How industry events coped with COVID-19
04 May 2021
It seemed like a distant international news story, one reserved for the latter half of a broadcast news segment. The coronavirus (COVID-19) appeared like an illness isolated overseas, not something that would find its way across the globe.
Even as the cases piled up in China, Stephanie Mersman, the event coordinator of the GCA Expo & Conference, kept her focus on her 2020 event, scheduled from March 24-27 in Galveston, Texas.
Then the virus started popping up in Europe in early February, its impact more profound in Italy as images of crowded hospitals and ill patients began to dominate the airways. Suddenly, evening news broadcasts had more time dedicated to COVID-19.
Despite this, Mersman stayed optimistic, hoping the virus could be contained. But as the calendar flipped months, the virus crossed continents. On March 11, the World Health Organization (WHO) officially declared the coronavirus a pandemic. Two days later, the GCA Advisory Board sent an email to exhibitors and attendees – “We have made the decision to cancel the 2020 GCA Expo & Conference.”
“Once the virus was detected in the United States, the conversations about the possibility of having to cancel the show began in earnest,” she said. “The enactment of the emergency declaration, literally one week prior to the start of the conference, made the unfortunate decision inevitable.”
Mersman’s story isn’t unique for event planners. Dozens of industry shows didn’t occur in 2020 and those that did took on non-traditional formats. The pandemic remains in 2021, forcing event planners to get creative to keep their events relevant and robust.
“This is absolutely a concern for the entire event industry,” Mersman said. “We are all scrambling and planning for a future that we have limited to no experience navigating.”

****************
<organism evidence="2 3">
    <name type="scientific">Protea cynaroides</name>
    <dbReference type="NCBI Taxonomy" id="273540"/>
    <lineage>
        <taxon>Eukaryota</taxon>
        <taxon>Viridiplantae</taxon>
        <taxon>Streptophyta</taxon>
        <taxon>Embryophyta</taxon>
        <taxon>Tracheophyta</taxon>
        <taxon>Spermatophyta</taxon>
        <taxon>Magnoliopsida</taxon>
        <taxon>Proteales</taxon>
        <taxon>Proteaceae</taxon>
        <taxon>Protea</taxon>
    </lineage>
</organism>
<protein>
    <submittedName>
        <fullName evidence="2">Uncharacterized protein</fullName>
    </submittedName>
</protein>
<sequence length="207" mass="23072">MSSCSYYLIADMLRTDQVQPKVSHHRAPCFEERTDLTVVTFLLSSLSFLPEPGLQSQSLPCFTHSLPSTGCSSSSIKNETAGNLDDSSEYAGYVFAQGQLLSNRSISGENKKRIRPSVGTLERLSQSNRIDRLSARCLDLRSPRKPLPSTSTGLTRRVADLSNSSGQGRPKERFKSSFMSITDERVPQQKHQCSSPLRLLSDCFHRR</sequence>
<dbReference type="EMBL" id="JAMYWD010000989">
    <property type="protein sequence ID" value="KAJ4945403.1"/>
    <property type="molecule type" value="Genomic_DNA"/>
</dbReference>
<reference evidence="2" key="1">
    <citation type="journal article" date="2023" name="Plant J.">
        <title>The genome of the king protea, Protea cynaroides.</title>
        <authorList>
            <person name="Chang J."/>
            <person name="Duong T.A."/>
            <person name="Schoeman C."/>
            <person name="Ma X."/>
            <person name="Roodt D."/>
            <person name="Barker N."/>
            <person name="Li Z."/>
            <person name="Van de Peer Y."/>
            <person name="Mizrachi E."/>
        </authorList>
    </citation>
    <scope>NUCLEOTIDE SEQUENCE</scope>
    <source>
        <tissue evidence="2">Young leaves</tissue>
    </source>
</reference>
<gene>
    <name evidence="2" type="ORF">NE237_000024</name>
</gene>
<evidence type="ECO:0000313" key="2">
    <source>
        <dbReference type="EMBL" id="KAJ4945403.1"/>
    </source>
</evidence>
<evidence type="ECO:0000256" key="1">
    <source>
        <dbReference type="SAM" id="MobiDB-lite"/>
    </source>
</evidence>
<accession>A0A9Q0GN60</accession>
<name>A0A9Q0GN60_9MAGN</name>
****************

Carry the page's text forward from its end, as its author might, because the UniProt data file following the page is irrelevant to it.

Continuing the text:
Planning an event, regardless of size, comes with multiple moving parts, such as hotel and venue agreements, outside vendor contracts and registrations among many other responsibilities. While unexpected circumstances happen during the planning process, the pandemic proved to be catastrophic for large events.
“We had to notify our contracted hotel in writing of our cancellation,” said Crystal Myers, director of marketing and events for the GPA Midstream Association. “I’ll never forget the emotions that came from hitting the send button – disappointed, frustrated, sad, mad and yet somehow relieved. You name it, I felt it.”
COVID-19-related restrictions, including social distancing and mask wearing, put trade shows at a major disadvantage, considering large crowds and frequent, close-quarter interactions are indicators of success. Additionally, coronavirus symptoms mirror those found in common illnesses, and some carriers are asymptomatic. Couple that with the virus’ ability to spread easily through expelled droplets and event organizers were faced with a challenge unlike any seen in their history.
“A global pandemic is new, uncharted territory,” Mersman said.
Spring events, such as the GCA Expo & Conference, the GPA Midstream Convention and the Offshore Technology Conference (OTC), felt the effects of the pandemic first. Organizers with these shows stated they felt optimistic at first, even when the virus made landfall in the United States. Those feelings quickly transitioned to uneasiness as COVID-19 became a buzzword and states began shutting down businesses.
“We closely monitored updated and mandates at all levels,” Myers said. “The further we got into March, the mandates, travel restrictions and a genuine concern for everyone still willing to attend ultimately led to our decision.”
After the spring shows suffered, several more scheduled for the latter half of the year began to face the difficult reality of cancelation. The OTC Board of Directors, responsible for the Offshore Technology Conference (OTC), faced that reality in early April when it postponed its event from May 4-7 in Houston to the third quarter of 2020.